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Re: Feedback Before-After Demo

From: Michael Stenitzer <stenitzer@wienfluss.net>
Date: Wed, 15 Oct 2008 14:06:19 +0200
Message-ID: <48F5DCBB.6080604@wienfluss.net>
To: Shadi Abou-Zahra <shadi@w3.org>
CC: public-wai-age@w3.org

hi shadi,

Shadi Abou-Zahra wrote:
> 
> Thank you for your comments. Many of these are about the coding so let's 
> discuss them when we implement the changes. For now, we need to identify 
> any functional changes to the Demo that would better highlight that WCAG 
>  also improves the user experience for older people.
> 
> Do you have specific thoughts about the types of accessibility barriers 
> that we should further include in the Demo?
> 

most of my comments are about barriers relevant to older users and / or 
users with disabilities. and i think those are mostly the soft issues 
which are very typical problems for websites. i also think those soft 
issues have often an impact on the usability for older users.

a few further ideas:

* include links which are not clearly identifyable as links.
* include items which look like links and are not (we already have the 
teaser images being not clickable)
* forms with missing / unclear error-messages
* unclear date and time

hope that helps, michael

> Regards,
>   Shadi
> 
> 
> Michael Stenitzer wrote:
>>
>> dear all,
>>
>> a bit late my additional comments on the before and after demo
>> (no claim to be complete):
>>
>>
>> http://www.w3.org/WAI/EO/2005/Demo/after/index
>>
>> * teasers in right column: link the headline, make the whole teaser
>>   clickable with progressive enhancement techniques, inkl. hover-effects
>>   (CSS,JS)
>>
>>   rationale:
>>   - increase clickable areas.
>>   - make areas clickable that might be expected to be links.
>>   - indicate clickability with visual effects.
>>
>> * drop-down nav in the header (quick menu):
>>   rationale: i don't see any reason for this. it is a mere duplication
>>   of the main navigation and needs much more fine motor skills (and
>>   clicks) than ordinary links. it actually hides information instead of
>>   providing additional link opportunities.
>>
>>   if you want to show an accessible drop-down-menu make it more useful:
>>   different links, more links (thats actually the reason why we use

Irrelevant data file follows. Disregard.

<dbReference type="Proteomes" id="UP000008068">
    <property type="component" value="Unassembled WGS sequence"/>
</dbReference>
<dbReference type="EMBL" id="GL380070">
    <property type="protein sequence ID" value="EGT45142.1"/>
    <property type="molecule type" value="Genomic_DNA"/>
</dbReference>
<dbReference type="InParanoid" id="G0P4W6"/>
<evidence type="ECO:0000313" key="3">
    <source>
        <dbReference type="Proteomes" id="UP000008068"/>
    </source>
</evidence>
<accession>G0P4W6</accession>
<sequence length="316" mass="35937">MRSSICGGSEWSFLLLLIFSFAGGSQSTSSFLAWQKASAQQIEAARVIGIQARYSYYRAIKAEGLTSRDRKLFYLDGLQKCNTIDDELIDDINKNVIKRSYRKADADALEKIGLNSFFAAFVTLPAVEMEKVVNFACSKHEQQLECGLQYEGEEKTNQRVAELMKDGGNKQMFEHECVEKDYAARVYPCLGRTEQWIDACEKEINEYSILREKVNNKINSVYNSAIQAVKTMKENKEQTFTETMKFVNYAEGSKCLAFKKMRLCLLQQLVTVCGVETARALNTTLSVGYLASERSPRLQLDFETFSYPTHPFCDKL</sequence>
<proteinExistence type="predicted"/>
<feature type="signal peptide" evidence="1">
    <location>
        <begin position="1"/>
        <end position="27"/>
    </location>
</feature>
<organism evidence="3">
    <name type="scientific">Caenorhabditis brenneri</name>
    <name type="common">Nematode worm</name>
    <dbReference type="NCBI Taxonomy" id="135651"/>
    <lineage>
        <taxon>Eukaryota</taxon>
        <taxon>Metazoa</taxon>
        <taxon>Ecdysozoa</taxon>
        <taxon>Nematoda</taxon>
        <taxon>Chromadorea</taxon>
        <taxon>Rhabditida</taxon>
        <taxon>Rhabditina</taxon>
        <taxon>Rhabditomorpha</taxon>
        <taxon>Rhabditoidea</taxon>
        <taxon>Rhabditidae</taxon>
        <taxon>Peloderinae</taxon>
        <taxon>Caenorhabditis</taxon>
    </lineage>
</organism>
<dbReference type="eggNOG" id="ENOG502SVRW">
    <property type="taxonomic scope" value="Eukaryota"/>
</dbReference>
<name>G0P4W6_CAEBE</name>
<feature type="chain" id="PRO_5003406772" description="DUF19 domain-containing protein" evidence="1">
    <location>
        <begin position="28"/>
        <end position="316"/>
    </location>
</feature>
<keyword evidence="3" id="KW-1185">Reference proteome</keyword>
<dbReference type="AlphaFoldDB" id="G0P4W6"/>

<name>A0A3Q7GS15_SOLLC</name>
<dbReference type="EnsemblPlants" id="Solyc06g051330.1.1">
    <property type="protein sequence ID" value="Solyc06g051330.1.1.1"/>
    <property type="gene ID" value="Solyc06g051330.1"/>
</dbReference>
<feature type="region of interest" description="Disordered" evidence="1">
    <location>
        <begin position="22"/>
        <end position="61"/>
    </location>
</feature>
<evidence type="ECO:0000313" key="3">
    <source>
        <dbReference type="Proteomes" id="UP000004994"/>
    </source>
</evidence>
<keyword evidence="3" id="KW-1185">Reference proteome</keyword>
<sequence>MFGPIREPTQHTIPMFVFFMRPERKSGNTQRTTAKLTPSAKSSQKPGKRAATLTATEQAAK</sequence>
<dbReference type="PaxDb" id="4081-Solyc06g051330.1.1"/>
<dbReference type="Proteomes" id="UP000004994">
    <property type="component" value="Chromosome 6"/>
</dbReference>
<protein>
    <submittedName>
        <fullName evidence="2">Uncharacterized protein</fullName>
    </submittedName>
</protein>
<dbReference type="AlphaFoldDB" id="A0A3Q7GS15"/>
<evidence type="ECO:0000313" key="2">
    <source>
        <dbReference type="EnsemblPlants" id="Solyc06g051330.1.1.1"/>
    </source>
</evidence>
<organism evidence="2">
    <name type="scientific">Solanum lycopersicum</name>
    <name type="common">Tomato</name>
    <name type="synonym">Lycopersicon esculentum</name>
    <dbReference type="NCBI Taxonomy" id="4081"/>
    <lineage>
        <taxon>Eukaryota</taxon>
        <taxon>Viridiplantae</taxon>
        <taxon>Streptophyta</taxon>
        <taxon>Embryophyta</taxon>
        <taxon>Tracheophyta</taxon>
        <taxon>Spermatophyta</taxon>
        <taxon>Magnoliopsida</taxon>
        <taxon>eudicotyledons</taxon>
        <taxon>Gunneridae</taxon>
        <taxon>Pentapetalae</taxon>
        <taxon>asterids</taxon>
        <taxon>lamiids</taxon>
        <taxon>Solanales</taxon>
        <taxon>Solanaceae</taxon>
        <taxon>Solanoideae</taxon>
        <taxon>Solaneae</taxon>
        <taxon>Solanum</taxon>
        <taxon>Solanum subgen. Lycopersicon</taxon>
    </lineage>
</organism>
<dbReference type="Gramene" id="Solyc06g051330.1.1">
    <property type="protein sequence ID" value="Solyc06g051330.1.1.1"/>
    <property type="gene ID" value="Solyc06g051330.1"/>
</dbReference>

>>   those items), consider a collapsed UL with progressive enhancement or
>>   eg. make the quicknav a ordinary list of links and place it somewhere
>>   else, eg. in the footer like many websites do it nowadays.
>>
>>
>>
>> http://www.w3.org/WAI/EO/2005/Demo/after/info
>>
>> * increase / improve use of whitespace
>>   rationale: distinction of unrelated information. increase readability.
>>
>>   eg. around the table in the bottom,
>>   before and after the headings - some are closer to the previous
>>   paragraphs than to the next ones.
>>
>>   the image boxes are positioned in a way that it is visually not clear
>>   that they belong to the regarding sections. (they are wrongly aligned,
>>   at least in firefox)
>>
>>
>> * improve legibility of copy. split into several paragraphs and maybe
>>   use lists.
>>
>>   rationale: increase readability and scan-ability of text.
>>
>>
>>
>> http://www.w3.org/WAI/EO/2005/Demo/after/data
>>
>> * reorder page structure for better understanding of the page.
>>   split Frank Zappa and Thelonius Mank (nice selection, BTW!) into
>>   separate sections.
>>
>> * increase whitespace, do not use nested lists inline but make them real
>>   nested lists (in the T&C section)
>>
>>
>>
>> http://www.w3.org/WAI/EO/2005/Demo/after/form
>>
>> * link logo to the home
>>
>> * link the teaser images in a consistent manner (compared to home)
>>
>> * reconsider LEGEND elements' length
>>   rationale: screenreaders will read the legend with every label in the
>>   fieldset. is might be annoying.
>>
>> * consider using a visually more unobstrusive but still accessible
>>   technique.
>>
>> * consider increasing size of comment-box
>>   use a textarea for "other reason"?
>>
>> * reconsider text and form of "Rank your favourite forms of
>>   transportation" in section 2.
>>
>>   - i'm not a native speaker, but i think a ranking should bring those
>>     items in an order?
>>
>>   - consider using a different form than drop-downs, maybe radiobuttons
>>     as they are generally easier to use (single click)?
>>
>> * ??? aren't numbers (1,2,3) generally easier to read and understand
>>   than the words (one, two, three). maybe this is only true for bigger
>>   numbers.
>>
>> * increase and visually emphasize the submit button.
>>   i generally have the feeling the a reset button is useless in 99% of
>>   the cases and every useless element should be dropped(TM).
>>
>>
>> * Footer: provide a TITLE for KEIO to indicate what this might be. it's
>>   not that famous among ordinary users ;-)
>>
>>
>>
>> gerneral comments on the presentation of BAD:
>>
>> * make a tab-interface for good and bad (would be easier to understand
>>   and to handle)
>>
>> * make a slideshow-like before & next page navigation
>>
>> * make major barriers & improvements toggle-able (whats the right
>>   word?): maybe those comments could be positioned in lightboxes in the
>>   margin?
>>
>> * crosslink barrieres to WCAG and maybe to our comparative analysis
>>
>>
>> i hope that helps for the first,
>> regards, michael
>>
> 


-- 
Michael Stenitzer | WIENFLUSS information.design.solutions
www.wienfluss.net | proschkogasse 1/5 | vienna AT
fon ++43 650 9358770 | fax ++43 1 23680199
Received on Wednesday, 15 October 2008 12:06:56 UTC

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